Learn to crochet an old-fashioned shawl, perfect for those chilly mornings or evenings.
Author and mountain woman Ella Jean Earl wears her self-made shawl outside during cooler weather.
PHOTO: SUSAN SCANLON
Click on the article Image Gallery for Basic Crochet Instructions, with step-by-step diagrams.
Crochet, pronounced " kro-shay," is the art of using thread or yarn to interlock looped stitches with a hooked needle. For generations, this skill was commonplace, passed on from mother to daughter. However, as time passed, crocheting became less essential as modern conveniences began to make our lives easier. Although it has made a big comeback, you probably haven't had a chance to master the art, unless you were fortunate enough to have an experienced teacher
Maybe you bought an instruction booklet that promised "easy to make" patterns, only to find your definition of "easy" varied considerably from theirs. After tearing out row after row, you laid your yarn and crochet hook to rest in total frustration. Some writers take it for granted that a new crocheter knows what she herself knows, leaving out vital basics. Here, the emphasis is on the basics, so you can accomplish this project and be enthusiastic about your next one. Making a shawl that will keep you warm or that you can give as a holiday gift is a perfect way to begin.
In the fall, I'd often work late in the wood lot, since time went faster than I did. During these days, I'd bundle my baby in a shawl while I finished splitting the wood, and there she'd sleep sweetly. That was 14 years ago and I still wear the same shawl on each, trip to the wood pile to gather wood for the evening fire.
Wearing a shawl when you go out in the evening says, in a quiet way, that you take pride in working with your hands. On a cool June evening, a shawl is all you'll need to keep you warm. My favorite time to wear mine is when the chores are done. With the kids tucked in, I settle in my rocking chair, take up my crocheting, and listen to the fire crackling inside.
I taught my daughters to crochet at the age of two. Most people would say that's young, but the girls enjoyed it and their little hands weren't left idle for mischief. Now, at ages 13 and 14, they are accomplished crocheters. My sons aren't strangers to it either. Contrary to popular belief, crocheting is not just for women. As did the girls, the boys learned to crochet by fashioning a basic chain. Then, by weaving in flowers (or other small treasures) and adding a piece of fringe, they had them-selves a bookmark. They feel proud to use it in favorite books or give to friends. I have plenty of them myself, marking recipes in my cookbook.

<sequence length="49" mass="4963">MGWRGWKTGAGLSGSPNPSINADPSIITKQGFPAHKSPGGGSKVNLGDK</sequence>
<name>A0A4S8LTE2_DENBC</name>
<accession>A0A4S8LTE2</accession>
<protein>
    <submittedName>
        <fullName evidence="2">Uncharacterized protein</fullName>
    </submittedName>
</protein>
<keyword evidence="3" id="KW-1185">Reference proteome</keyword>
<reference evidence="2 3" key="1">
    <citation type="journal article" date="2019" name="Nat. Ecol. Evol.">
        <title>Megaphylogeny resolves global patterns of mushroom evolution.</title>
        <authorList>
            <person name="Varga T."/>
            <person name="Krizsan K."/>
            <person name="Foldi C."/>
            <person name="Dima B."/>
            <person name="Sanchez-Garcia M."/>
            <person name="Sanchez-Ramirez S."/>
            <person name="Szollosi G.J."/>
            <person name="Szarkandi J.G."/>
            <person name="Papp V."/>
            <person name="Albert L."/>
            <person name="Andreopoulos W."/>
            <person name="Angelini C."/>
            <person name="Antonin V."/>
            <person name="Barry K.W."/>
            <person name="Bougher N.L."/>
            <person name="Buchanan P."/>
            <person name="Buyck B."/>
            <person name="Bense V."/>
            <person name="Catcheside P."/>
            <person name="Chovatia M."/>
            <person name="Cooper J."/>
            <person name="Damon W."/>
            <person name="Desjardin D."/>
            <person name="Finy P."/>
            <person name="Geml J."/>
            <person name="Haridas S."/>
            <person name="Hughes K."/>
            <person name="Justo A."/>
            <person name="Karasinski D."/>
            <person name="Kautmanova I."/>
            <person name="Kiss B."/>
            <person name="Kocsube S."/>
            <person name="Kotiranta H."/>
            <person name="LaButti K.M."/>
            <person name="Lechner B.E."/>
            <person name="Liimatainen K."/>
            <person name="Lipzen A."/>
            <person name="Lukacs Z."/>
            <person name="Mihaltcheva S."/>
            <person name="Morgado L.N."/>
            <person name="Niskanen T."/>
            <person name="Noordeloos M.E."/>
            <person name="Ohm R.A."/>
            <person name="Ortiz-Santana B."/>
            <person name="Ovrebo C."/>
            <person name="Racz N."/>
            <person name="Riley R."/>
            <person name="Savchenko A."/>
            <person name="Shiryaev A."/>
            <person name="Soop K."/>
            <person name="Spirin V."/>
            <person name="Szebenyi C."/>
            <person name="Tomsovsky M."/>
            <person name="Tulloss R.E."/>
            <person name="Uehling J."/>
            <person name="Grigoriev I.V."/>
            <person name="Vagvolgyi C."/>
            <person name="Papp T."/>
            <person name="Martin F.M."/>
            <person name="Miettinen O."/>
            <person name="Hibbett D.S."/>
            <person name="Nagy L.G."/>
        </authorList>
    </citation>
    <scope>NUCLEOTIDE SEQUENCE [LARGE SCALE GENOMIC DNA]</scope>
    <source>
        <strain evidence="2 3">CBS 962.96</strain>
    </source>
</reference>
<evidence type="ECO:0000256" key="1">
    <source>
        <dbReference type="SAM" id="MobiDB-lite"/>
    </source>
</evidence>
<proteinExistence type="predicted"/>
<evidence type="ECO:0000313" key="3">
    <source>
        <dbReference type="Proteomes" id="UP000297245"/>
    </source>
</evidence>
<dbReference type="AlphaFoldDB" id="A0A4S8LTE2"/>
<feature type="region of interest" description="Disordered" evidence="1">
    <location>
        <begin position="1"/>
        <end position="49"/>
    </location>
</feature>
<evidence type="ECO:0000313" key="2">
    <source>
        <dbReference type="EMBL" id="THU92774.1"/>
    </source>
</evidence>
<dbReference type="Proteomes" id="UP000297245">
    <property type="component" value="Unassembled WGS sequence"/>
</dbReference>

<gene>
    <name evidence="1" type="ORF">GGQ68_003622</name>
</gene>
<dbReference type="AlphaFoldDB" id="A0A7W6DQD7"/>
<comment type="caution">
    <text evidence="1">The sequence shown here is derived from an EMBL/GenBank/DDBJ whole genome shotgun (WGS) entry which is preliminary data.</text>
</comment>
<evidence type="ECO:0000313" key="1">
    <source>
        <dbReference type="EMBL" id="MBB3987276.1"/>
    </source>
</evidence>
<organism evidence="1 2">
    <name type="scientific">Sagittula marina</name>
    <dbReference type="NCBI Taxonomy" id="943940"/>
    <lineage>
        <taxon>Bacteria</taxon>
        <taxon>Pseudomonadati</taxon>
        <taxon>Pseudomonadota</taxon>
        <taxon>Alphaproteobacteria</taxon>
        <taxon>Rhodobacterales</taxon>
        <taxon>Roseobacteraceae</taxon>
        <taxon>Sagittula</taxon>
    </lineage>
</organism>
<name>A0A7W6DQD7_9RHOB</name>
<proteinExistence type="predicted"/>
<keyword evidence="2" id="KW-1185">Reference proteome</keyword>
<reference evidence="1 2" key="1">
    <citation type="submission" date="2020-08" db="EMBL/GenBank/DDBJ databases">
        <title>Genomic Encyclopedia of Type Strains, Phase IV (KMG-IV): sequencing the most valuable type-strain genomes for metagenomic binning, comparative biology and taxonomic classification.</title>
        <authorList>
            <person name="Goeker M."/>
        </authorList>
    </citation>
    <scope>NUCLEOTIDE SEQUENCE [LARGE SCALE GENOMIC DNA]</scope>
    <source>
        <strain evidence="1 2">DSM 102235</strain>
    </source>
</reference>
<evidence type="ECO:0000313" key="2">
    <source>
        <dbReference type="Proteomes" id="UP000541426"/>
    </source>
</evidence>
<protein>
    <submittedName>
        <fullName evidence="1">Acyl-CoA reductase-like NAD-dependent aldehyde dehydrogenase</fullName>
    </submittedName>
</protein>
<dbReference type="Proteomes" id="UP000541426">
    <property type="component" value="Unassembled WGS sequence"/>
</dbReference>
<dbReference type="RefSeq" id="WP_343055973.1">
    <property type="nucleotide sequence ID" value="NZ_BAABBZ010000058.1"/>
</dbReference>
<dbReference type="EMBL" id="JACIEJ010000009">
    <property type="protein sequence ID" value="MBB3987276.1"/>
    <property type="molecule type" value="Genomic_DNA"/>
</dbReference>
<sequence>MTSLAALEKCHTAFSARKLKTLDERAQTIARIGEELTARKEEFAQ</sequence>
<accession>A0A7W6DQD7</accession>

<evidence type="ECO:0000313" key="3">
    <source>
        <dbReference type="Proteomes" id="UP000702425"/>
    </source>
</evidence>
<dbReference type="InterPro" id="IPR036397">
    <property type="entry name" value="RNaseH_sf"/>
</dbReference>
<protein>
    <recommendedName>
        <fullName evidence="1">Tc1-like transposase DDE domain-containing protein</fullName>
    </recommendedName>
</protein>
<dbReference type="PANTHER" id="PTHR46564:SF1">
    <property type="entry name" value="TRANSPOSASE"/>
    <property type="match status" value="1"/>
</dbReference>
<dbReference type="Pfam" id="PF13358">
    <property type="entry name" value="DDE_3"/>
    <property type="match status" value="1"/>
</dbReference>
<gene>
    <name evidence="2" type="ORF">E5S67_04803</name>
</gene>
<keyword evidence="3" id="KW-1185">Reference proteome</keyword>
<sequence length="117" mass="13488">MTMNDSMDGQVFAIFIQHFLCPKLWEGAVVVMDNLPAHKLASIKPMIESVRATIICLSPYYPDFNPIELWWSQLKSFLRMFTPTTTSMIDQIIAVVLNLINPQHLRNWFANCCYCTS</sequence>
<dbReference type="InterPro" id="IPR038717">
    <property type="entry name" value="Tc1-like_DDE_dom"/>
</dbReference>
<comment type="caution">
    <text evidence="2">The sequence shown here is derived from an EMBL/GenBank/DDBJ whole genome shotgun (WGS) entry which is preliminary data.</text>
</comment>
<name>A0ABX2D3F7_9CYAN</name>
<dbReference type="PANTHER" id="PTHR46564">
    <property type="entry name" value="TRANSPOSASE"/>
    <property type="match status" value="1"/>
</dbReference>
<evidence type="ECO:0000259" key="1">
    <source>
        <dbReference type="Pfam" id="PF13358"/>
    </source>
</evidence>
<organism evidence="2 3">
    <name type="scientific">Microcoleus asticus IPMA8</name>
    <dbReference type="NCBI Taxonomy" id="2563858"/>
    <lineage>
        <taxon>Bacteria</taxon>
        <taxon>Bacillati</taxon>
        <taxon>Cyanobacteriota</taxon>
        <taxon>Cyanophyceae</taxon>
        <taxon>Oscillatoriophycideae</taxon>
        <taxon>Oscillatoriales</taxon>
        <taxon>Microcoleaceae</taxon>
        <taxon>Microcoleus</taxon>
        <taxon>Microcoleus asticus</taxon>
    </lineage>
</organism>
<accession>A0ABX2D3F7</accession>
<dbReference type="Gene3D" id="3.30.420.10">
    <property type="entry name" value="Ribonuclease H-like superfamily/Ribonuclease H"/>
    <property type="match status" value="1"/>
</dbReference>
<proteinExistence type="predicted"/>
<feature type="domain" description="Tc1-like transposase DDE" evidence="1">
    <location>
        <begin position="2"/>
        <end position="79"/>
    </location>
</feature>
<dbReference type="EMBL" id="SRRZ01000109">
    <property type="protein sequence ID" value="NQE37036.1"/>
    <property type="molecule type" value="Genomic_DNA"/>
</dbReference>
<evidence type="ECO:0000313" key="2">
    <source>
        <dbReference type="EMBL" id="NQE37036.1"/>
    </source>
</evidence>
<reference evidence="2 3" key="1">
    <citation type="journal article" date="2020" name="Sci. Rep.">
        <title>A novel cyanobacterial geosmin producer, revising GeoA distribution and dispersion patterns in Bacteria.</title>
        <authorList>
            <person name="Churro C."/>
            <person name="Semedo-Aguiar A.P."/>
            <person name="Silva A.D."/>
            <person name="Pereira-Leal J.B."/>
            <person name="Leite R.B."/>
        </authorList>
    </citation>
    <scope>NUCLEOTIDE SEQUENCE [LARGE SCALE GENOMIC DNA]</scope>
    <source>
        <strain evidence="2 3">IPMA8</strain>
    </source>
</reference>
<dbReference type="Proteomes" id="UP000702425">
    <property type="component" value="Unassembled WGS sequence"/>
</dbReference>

I refer to leftover yarn as scraps. Always wind your scraps into small balls and set them aside for other projects. I'm a frugal "scrapper," as are the kids, so we organize our scraps. The tiny balls go into empty cookie tins; medium-size in a wooden cheese wheel; and larger ones (grapefruit-size) in a tall version of a snake charmer's basket. Remember: "Use it up, wear it out, make it do, or do without."
As you become more experienced, there are variations to experiment with. For example, sport-weight yarn (which is 2-ply, popular for making baby items and socks because of its finer weave), and a smaller hook, such as an F size, will make tighter, smaller stitches. Using 4-ply yarn and a large hook, such as J or K, produces stitches that are large and loopy. I've also made lap throws using two strands of yarn held together and a size K hook. This makes a warm, heavy piece with a puffy look. Another type of thread is crochet cotton, which is mostly used for making doilies and laces... fancywork. Experiment—all you need is a hook, some yarn, and your imagination.
Choosing yarn is fun; be forewarned though, with all the beautiful colors to choose from, you may buy more than you intended. On the skein of yarn, there will be a wrapper that shows the ounces and the ply. Skeins are usually 3.5, 4, or 8 ounces; just add up the ounces until they total the amount needed. My pattern calls for 12 ounces, which makes a modest-size shawl, but you may opt to purchase more yarn and make a larger one. I don't specify a definite color combination; pick one, two, or three colors that you like. By changing the color as desired, you'll create your own unique shawl.
You'll also need to purchase a size H or 8 (5 mm) aluminum crochet hook. My Gramma passed her hooks on to me, mostly steel ones, but my favorites are made of bone and ivory. They're beautiful and a pleasure to use. Bone and ivory hooks may still be found at antique shops and flea markets. When she came for a visit, Gramma would tell me about her precious hooks... how she used them to make laces for weddings and three generations of baby items that grace our cedar chests today. I carry on this tradition, just as my children will after me.